Month: March 2015

Letters to the Editor – Spring 2015

From The Catalyst Spring 2015

300,000 in New York

In “2015: A Big Year for the Climate,” Joe Gunn mentions that 300,000 people marched through the city of New York.

Judging from the tone of the article, the 300,000 who attended, probably most if not all, used a horse and buggy to travel to New York?

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Of Pigsties, Stewardship, and the Flourishing of Creation

Groundings: Of Pigsties, Stewardship, and the Flourishing of Creation

From The Catalyst Spring 2015

At a recent meeting of CPJ’s Board of Directors, an agenda item proposed changing one word in our mission statement. After a spirited discussion, we voted unanimously to replace “stewardship” with “the flourishing of creation.” Despite the word change, the fertile biblical concept of stewardship remains a core element in CPJ’s vision and mission. Thus, the fascinating, somewhat comical, history of the word “steward” is rich and worthy of brief reflection by CPJ’s community.

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Syrian Women

Faith Leaders Defend Syrian Muslim Refugees

From The Catalyst Spring 2015

Near the end of 2014, reports emerged indicating that the Government of Canada planned to prioritize religious minorities when resettling refugees from Syria. This came amid increasing criticism of the government’s failure to meet even its dismal target of resettling 1,300 Syrian refugees by the end of the year. 

In a remarkable display of solidarity, CPJ and the Canadian Council for Refugees brought together 25 Christian, Muslim, Jewish, Hindu, and Sikh leaders. They signed on to a statement declaring their opposition to the selection of Syrian refugees according to religion. 

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Poverty Promises and Income Splitting

From The Catalyst Spring 2015

As a stay-at-home parent, I am grateful for a government that values our profound yet unpaid role in Canadian families. But did anyone ask stay-at-home parents if we want to enjoy income splitting tax savings when there are so many Canadians, especially children and our Aboriginal neighbours, in significant need? I for one don’t want to benefit at that cost. It is time to stand shoulder to shoulder and pay it forward to keep our promises.

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We Have a Plan

From The Catalyst Spring 2015

On February 3, 2015, the Dignity for All Campaign released its long-awaited “National Anti-Poverty Plan for Canada.” Support has been widespread: over 15,000 individuals, 600 organizations, and 130 Members of Parliament and Senators have all signed on, agreeing that Canada needs a national plan to address poverty.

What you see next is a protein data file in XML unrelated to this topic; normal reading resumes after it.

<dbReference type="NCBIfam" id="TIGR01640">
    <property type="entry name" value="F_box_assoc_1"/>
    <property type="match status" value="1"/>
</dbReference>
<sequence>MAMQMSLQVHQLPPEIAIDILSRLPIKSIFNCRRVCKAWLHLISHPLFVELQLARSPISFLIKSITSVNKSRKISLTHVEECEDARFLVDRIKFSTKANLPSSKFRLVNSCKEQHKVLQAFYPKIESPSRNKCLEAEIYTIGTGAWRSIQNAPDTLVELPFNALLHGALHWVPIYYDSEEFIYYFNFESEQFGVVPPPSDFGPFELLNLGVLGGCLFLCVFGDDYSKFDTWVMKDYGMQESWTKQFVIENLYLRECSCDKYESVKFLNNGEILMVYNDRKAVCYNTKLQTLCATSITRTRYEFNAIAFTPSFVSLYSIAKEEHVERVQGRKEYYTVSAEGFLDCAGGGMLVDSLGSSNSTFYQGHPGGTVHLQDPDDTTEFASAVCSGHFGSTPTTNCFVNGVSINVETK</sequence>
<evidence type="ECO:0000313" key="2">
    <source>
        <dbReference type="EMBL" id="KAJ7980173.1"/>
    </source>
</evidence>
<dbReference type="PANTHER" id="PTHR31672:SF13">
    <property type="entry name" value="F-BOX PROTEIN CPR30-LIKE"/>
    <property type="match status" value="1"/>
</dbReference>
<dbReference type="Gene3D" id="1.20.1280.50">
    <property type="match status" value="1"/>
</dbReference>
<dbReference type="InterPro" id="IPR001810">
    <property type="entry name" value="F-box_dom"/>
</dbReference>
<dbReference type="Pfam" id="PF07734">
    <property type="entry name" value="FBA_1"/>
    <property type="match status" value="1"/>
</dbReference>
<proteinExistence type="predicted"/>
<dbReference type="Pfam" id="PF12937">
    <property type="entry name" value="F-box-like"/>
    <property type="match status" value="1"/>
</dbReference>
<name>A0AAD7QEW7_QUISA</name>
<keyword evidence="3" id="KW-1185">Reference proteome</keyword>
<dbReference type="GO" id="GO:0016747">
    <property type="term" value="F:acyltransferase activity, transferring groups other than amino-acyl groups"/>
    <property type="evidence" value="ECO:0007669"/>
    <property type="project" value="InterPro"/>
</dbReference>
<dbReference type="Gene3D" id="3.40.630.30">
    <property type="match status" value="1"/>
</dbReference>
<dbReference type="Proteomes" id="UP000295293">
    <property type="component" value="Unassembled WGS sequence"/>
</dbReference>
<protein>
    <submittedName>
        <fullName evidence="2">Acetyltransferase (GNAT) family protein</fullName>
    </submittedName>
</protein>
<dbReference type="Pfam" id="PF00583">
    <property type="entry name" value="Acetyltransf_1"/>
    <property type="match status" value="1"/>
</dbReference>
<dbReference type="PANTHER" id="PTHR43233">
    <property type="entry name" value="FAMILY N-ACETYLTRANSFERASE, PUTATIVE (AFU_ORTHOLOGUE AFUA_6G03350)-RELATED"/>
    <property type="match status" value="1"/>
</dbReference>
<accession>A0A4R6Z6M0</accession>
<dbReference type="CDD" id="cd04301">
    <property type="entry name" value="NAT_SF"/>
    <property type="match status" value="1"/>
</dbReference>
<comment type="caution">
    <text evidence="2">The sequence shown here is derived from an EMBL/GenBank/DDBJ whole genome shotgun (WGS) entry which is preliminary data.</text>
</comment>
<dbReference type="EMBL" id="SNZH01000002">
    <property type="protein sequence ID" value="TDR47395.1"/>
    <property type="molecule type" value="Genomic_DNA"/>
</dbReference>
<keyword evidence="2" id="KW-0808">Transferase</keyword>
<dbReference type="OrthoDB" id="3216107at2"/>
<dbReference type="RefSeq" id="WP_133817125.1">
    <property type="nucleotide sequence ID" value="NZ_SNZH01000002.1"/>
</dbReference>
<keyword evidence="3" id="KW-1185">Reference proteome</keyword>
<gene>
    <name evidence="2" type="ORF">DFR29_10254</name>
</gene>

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Reconciliation is Sacred Work

From The Catalyst Spring 2015

Canadians might not know it, but we’ve been deprived of the good contributions that Indigenous people could have been bringing to our collective lives.

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AFB2015

Delivering the Good: Twenty Years of Alternative Budgets

Budgets are documents that clarify our values – they say where our hearts really lie (they may also show how we “lie” if we do not walk the talk!) Politicians (just like faith communities, perhaps) may profess in speech to believe in the greater good. Where and how we spend money, and from where and…

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South African Archbishop Desmond Tutu

The ethics of oil extraction

Originally published in Embassy News. There has been a lot of noise lately about how best to transport oil. Five trains carrying crude oil and other petroleum products have derailed in Canada and the United States in the last month. At least three of the spills led to serious fires that burned for days. At the…

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Katie-Sue Derejko

Why Canada Needs an Anti-Poverty Plan

By Katie-Sue Derejko

It is clear that unconscionable disparities exist in this country.

The statistics in the “National Anti-Poverty Plan for Canada” should be enough to convince most that something needs to be done to address them. It also clearly tells us that the piecemeal efforts and siloed funding initiatives we currently have in Canada are not going to be enough to address what many would define as a wicked problem.

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climate fast, public justice, climate justice, climate change, rolling fast Canada

#FastfortheClimate

Several years ago, I participated in a poverty simulation that involved one day (8 hours, really) without food. It was miserable. My head ached, my brain was foggy, I was emotional, overwhelmed, and felt useless. I also learned a lot – a whole lot. Since then, I’ve valued the food that I eat more than…

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